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Here is a perfect combination of lenses for your GH5

Panasonic LUMIX GH5.
4 minute read

Panasonic LUMIX GH5.

I’ve been searching for an ideal GH5 lens combination for a while now. Finally, I think this may just be it.

With three or four years out in the field, the Panasonic GH5 and GH5s are still exceptional, class-leading cameras that were way ahead of the curve on release. With the system proving popular and growing over these past few years, they now have plenty of brilliant lens options available to them.

With that, came my conundrum. What lenses was I going to use for my GH5? Amongst the vast sea of ‘THE 5 BEST LENSES FOR THE GH5 IN 2020’ YouTube videos and countless blogs and articles, I was rather lost.

Olympus M.Zuiko ED 12-40mm F/2.8 Pro

Olympus M.Zuiko ED 12-40mm F/2.8 Pro

For the best part of two years, I was rolling solely with the Olympus M.Zuiko ED 12-40mm F/2.8 Pro - a truly fantastic lens that pretty much had it all. Great stabilisation (working in tandem with the GH5’s own impressive in-house system), nice focal range, snappy response with auto-focus, weather sealed, great image quality and sharpness, amazingly small footprint and weight (literally the size of a coke can). I was chuffed.

Sigma 18-35mm F/1.8 Art Lens

But then, inevitably, my head was turned. In the world of filmmaking gear, there is always something better. A colleague of mine came into the office with a Sigma 18-35mm F/1.8 Art Lens, attached to the GH5 using a Viltrox adapter. It was love at first sight.

Sigma 18-35mm F/1.8 Art Lens

For a bit of context here, one of the known (and fully accepted) downsides of the GH5 is it’s relatively poor low-light performance - especially when stood against anything from the Sony A7s range. Whilst the GH5s went some way in making up ground, it sacrificed the incredible IBIS as a result.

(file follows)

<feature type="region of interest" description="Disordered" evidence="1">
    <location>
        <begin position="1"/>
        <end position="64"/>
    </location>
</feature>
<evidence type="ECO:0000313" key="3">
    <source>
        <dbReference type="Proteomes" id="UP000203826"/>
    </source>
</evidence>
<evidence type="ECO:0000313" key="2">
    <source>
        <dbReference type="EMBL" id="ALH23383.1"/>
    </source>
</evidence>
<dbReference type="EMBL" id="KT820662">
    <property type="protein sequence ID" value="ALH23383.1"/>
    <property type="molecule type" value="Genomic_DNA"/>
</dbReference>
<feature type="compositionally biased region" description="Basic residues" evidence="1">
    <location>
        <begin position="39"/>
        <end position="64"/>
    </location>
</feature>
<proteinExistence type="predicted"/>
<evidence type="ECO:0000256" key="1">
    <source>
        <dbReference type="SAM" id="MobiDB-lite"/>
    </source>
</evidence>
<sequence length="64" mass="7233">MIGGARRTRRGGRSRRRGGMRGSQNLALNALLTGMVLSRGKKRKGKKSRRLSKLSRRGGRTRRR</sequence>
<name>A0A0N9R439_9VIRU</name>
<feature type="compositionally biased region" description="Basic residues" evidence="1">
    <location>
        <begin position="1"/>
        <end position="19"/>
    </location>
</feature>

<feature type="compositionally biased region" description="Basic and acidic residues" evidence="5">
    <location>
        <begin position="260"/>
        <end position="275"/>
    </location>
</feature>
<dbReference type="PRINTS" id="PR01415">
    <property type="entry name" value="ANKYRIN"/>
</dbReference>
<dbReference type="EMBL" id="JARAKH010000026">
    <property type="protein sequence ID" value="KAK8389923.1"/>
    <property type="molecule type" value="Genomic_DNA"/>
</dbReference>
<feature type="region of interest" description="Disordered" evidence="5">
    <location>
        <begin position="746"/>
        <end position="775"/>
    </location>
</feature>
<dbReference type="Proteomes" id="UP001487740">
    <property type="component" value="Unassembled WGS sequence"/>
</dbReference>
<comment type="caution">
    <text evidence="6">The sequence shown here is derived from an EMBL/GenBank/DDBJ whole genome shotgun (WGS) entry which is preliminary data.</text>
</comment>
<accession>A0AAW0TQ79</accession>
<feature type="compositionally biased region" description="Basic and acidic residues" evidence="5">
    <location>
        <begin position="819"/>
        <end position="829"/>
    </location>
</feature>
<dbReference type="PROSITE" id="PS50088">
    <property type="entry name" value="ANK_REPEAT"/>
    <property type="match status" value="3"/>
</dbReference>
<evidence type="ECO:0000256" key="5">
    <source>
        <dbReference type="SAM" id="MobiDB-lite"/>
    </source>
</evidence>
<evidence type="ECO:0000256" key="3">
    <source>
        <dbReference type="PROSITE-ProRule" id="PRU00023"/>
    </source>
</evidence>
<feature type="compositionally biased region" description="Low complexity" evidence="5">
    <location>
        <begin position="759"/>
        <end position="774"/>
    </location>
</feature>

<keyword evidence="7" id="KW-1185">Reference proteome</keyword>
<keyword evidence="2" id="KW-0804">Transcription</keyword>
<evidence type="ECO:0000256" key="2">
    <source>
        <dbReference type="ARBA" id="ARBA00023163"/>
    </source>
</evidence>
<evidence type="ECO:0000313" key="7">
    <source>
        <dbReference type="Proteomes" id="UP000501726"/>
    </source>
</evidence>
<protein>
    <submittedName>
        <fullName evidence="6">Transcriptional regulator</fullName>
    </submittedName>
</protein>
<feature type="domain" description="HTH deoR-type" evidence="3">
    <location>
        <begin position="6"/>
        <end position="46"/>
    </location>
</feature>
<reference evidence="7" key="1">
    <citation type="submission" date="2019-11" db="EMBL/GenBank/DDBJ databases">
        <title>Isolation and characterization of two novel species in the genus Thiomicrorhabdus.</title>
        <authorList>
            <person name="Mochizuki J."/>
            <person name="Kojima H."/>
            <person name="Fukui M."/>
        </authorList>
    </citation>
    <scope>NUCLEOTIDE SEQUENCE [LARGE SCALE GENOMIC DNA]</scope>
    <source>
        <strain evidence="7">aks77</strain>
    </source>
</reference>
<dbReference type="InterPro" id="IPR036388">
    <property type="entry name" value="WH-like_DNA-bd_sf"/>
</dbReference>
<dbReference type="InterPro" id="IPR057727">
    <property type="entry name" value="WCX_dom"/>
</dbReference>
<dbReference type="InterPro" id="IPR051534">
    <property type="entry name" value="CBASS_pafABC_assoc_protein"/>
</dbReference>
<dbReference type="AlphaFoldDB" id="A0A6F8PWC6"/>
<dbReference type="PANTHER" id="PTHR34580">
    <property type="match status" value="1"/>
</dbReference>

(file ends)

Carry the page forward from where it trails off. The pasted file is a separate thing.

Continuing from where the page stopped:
I was just about getting away with shooting in low light conditions using the Olympus M.Zuiko ED 12-40mm F/2.8 Pro, with a little occasional help and magic from the Neat Video plugin. But once I saw what the Sigma 18-35mm F/1.8 Art Lens was capable of, it was hard to ignore. Using this lens has gone a long, long way in solving the GH5 low-light conundrum.

On top of this, the image quality is just beautiful (I’m doing a chef’s kiss with my hand right now). It felt like a real step up from the Olympus. Not only was the F/1.8 allowing a lot more light in, it also gave me a lot more to play with in terms of bokeh. The beautiful, shallow depth of field I was able to achieve with this lens allowed me to capture some really cinematic stuff. Combine this lens with filming on the GH5 in 4K 10bit 4:2:2, utilising either raw V-Log or Cine-D and ‘oof’. You are in for a treat, my friends.

Focusing in on some lobster pots in Whitby, North Yorkshire

Now - there are a few sacrifices I had to make in order for this swap to work. The Sigma is over twice the size of the Oympus (fortunately, the zoom mechanism is all in-body) as well as twice the weight. It makes the GH5 body feel quite small and can throw it all out of balance.

Furthermore, I lost my electronic contact with the lens because I opted to use the Viltrox speedbooster. By buying the Nikon F mount version of the Viltrox speedbooster and lens, I easily saved myself a couple of hundred pounds compared to if I had purchased the Canon EF mount lens and a Metabones speedbooster. That’s a win. But if I went with the much more expensive Metabones, I would still have working electronics.